showcasing work, limited edition prints, etc

Discussion in 'Digital Photography' started by Gary, Sep 29, 2005.

  1. Gary

    Gary Guest

    Hello,

    Recently I was given an opportunity to showcase some of my graphic art and
    photography at a local cafe.
    Since I've never done this before, I thought I would ask questions about a
    few things that mystify me.

    When photographers are selling their prints at galleries, cafe's
    exhibitions, etc ... do they put any kind of a "signature" on the work
    (name, initials, copyright info etc?). I would have to layer this onto the
    images before I got them printed. Most painters put a "signature" on their
    work; is it reasonable for a photographer or graphic artist to do the same?

    My other question has to do with the "limited edition" concept. Perhaps
    artists without a "name" need not concern themselves with this, but if any
    of my prints become popular, this might be a consideration. When artists or
    photographers do a limited edition series, how large is the edition, ie,
    100, 200, 300 prints? Or is this totally flexible, and merely the "whim" of
    the artist?

    It's also a little difficult to come up with initial prices for work. I use
    LightJet print for my output, which is a fairly expensive, but high-quality
    output on high quality paper (acid-free, 100-200 year life). The prints will
    be in the vicinit of $30 to $90 depending on size; at least double that
    again for framing. So, if I'm investing $120 in a framed print, is is
    reasonable to ask $250 to $300 for the piece?

    I would appreciate any feedback from others in the field who have gone this
    route...

    thanks for any helpful advice ...

    Gary
     
    Gary, Sep 29, 2005
    #1
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  2. I thoughht that this was a very interesting post. How to commercially value
    one's photography and present it to potential customers is a big headache
    for the uninitiated!

    I hope you don't mind, but I have reproduced your post on the DPNow forum as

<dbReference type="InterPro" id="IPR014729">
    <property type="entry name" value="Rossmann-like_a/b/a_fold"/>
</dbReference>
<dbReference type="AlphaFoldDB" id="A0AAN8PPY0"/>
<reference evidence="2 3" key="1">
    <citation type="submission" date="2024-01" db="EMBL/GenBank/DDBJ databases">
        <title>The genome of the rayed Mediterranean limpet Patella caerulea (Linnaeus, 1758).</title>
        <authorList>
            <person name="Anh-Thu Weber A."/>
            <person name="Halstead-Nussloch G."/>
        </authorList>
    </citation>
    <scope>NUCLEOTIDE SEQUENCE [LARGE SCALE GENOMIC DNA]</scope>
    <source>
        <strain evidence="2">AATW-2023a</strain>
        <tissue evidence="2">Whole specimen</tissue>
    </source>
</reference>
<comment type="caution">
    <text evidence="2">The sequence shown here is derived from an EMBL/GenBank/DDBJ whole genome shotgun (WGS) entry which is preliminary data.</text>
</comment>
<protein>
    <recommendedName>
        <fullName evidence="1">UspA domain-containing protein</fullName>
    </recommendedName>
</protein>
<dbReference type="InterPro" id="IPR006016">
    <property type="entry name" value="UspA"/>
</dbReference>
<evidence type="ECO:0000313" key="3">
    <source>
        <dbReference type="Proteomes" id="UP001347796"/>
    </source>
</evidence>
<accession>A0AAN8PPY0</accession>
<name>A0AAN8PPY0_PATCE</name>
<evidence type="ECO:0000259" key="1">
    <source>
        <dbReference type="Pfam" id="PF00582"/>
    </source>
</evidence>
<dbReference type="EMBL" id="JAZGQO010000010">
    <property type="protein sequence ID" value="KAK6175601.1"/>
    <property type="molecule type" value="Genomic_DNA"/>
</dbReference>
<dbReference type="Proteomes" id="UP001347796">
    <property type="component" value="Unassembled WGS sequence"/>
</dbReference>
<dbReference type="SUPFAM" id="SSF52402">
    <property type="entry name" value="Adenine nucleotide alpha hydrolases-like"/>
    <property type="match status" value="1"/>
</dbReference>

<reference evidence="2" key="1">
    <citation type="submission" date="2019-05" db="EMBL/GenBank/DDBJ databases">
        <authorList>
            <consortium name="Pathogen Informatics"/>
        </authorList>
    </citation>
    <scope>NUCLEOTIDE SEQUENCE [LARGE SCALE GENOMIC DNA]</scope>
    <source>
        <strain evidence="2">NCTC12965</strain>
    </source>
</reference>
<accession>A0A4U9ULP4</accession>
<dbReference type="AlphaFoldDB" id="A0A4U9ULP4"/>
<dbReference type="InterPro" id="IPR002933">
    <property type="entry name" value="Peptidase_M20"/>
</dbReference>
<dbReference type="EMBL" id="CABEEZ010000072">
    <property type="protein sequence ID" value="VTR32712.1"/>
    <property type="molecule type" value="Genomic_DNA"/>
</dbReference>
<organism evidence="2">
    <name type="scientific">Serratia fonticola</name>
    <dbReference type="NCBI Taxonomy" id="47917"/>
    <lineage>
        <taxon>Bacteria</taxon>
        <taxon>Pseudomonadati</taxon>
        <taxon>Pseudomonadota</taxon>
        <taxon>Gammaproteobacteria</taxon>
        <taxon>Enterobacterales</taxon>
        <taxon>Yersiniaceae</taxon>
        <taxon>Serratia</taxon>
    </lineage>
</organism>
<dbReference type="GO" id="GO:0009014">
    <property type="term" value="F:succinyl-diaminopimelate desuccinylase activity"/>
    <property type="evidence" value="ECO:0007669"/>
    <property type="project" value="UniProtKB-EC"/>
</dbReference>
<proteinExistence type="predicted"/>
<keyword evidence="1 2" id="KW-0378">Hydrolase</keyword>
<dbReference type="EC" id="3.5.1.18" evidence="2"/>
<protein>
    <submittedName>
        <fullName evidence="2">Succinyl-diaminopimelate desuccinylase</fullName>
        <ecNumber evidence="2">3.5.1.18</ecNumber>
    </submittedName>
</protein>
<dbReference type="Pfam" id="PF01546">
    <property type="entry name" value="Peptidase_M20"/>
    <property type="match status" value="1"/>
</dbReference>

there are some old hands there that know about these things!

    It's at: http://dpnow.com/bb/help.pl?read=315 - do stop by, you're very
    welcome!

    Ian

    Digital Photography Now
    http://dpnow.com
    Visit our discussion forum at http://dpnow.com/Forums.html


    "Gary" <> wrote in message
    news:cSX_e.317683$on1.115643@clgrps13...
    >
    > Hello,
    >
    > Recently I was given an opportunity to showcase some of my graphic art and
    > photography at a local cafe.
    > Since I've never done this before, I thought I would ask questions about a
    > few things that mystify me.
    >
    > When photographers are selling their prints at galleries, cafe's
    > exhibitions, etc ... do they put any kind of a "signature" on the work
    > (name, initials, copyright info etc?). I would have to layer this onto
    > the images before I got them printed. Most painters put a "signature" on
    > their work; is it reasonable for a photographer or graphic artist to do
    > the same?
    >
    > My other question has to do with the "limited edition" concept. Perhaps
    > artists without a "name" need not concern themselves with this, but if any
    > of my prints become popular, this might be a consideration. When artists
    > or photographers do a limited edition series, how large is the edition,
    > ie, 100, 200, 300 prints? Or is this totally flexible, and merely the
    > "whim" of the artist?
    >
    > It's also a little difficult to come up with initial prices for work. I
    > use LightJet print for my output, which is a fairly expensive, but
    > high-quality output on high quality paper (acid-free, 100-200 year life).
    > The prints will be in the vicinit of $30 to $90 depending on size; at
    > least double that again for framing. So, if I'm investing $120 in a
    > framed print, is is reasonable to ask $250 to $300 for the piece?
    >
    > I would appreciate any feedback from others in the field who have gone
    > this route...
    >
    > thanks for any helpful advice ...
    >
    > Gary
    >
     
    Digital Photography Now, Sep 29, 2005
    #2
    1. Advertising

  3. Gary

    Gary Guest

    Cool!
    Thanks Ian, for furthering the inquiry. I've googled the "limited edition"
    concept and there seems to be not much agreement, but a lot of debate,
    speculation and personal opinion on the subject. Even quite a bit of
    variance on "how to sign a print" (ie, 'real' pen or digital pen ...)

    Gary



    "Digital Photography Now" <> wrote in message
    news:twZ_e.4420$...
    >I thoughht that this was a very interesting post. How to commercially value
    >one's photography and present it to potential customers is a big headache
    >for the uninitiated!
    >
    > I hope you don't mind, but I have reproduced your post on the DPNow forum
    > as there are some old hands there that know about these things!
    >
    > It's at: http://dpnow.com/bb/help.pl?read=315 - do stop by, you're very
    > welcome!
    >
    > Ian
    >
    > Digital Photography Now
    > http://dpnow.com
    > Visit our discussion forum at http://dpnow.com/Forums.html
    >
    >
    > "Gary" <> wrote in message
    > news:cSX_e.317683$on1.115643@clgrps13...
    >>
    >> Hello,
    >>
    >> Recently I was given an opportunity to showcase some of my graphic art
    >> and photography at a local cafe.
    >> Since I've never done this before, I thought I would ask questions about
    >> a few things that mystify me.
    >>
    >> When photographers are selling their prints at galleries, cafe's
    >> exhibitions, etc ... do they put any kind of a "signature" on the work